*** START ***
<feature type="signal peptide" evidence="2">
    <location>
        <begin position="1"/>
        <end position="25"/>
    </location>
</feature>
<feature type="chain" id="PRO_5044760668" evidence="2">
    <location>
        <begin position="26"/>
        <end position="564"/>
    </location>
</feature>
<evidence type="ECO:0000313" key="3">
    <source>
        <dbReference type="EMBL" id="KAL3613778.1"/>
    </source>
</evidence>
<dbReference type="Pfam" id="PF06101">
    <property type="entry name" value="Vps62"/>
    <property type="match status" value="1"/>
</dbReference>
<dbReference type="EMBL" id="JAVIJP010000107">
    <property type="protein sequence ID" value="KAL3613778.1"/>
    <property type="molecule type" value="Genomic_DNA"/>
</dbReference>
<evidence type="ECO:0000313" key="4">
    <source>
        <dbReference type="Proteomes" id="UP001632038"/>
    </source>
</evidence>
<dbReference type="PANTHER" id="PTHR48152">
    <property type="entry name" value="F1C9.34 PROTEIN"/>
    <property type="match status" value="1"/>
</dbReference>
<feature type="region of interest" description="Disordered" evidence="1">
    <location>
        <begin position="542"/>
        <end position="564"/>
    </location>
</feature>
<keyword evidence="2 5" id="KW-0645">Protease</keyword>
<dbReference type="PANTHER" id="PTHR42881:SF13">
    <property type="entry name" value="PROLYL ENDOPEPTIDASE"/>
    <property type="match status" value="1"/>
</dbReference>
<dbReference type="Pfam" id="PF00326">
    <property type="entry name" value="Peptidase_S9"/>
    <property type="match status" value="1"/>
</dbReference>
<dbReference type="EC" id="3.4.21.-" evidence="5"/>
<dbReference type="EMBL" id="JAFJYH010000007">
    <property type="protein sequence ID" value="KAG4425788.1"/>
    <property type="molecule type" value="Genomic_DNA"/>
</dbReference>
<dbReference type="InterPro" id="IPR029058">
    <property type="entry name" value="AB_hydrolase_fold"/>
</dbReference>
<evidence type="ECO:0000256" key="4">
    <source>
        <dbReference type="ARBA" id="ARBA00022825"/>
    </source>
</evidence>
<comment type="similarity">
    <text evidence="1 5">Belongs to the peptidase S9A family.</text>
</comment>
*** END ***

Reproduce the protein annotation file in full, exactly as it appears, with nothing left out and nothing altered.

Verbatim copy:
<feature type="signal peptide" evidence="2">
    <location>
        <begin position="1"/>
        <end position="25"/>
    </location>
</feature>
<feature type="chain" id="PRO_5044760668" evidence="2">
    <location>
        <begin position="26"/>
        <end position="564"/>
    </location>
</feature>
<evidence type="ECO:0000313" key="3">
    <source>
        <dbReference type="EMBL" id="KAL3613778.1"/>
    </source>
</evidence>
<dbReference type="Pfam" id="PF06101">
    <property type="entry name" value="Vps62"/>
    <property type="match status" value="1"/>
</dbReference>
<dbReference type="EMBL" id="JAVIJP010000107">
    <property type="protein sequence ID" value="KAL3613778.1"/>
    <property type="molecule type" value="Genomic_DNA"/>
</dbReference>
<evidence type="ECO:0000313" key="4">
    <source>
        <dbReference type="Proteomes" id="UP001632038"/>
    </source>
</evidence>
<dbReference type="PANTHER" id="PTHR48152">
    <property type="entry name" value="F1C9.34 PROTEIN"/>
    <property type="match status" value="1"/>
</dbReference>
<feature type="region of interest" description="Disordered" evidence="1">
    <location>
        <begin position="542"/>
        <end position="564"/>
    </location>
</feature>
<keyword evidence="2 5" id="KW-0645">Protease</keyword>
<dbReference type="PANTHER" id="PTHR42881:SF13">
    <property type="entry name" value="PROLYL ENDOPEPTIDASE"/>
    <property type="match status" value="1"/>
</dbReference>
<dbReference type="Pfam" id="PF00326">
    <property type="entry name" value="Peptidase_S9"/>
    <property type="match status" value="1"/>
</dbReference>
<dbReference type="EC" id="3.4.21.-" evidence="5"/>
<dbReference type="EMBL" id="JAFJYH010000007">
    <property type="protein sequence ID" value="KAG4425788.1"/>
    <property type="molecule type" value="Genomic_DNA"/>
</dbReference>
<dbReference type="InterPro" id="IPR029058">
    <property type="entry name" value="AB_hydrolase_fold"/>
</dbReference>
<evidence type="ECO:0000256" key="4">
    <source>
        <dbReference type="ARBA" id="ARBA00022825"/>
    </source>
</evidence>
<comment type="similarity">
    <text evidence="1 5">Belongs to the peptidase S9A family.</text>
</comment>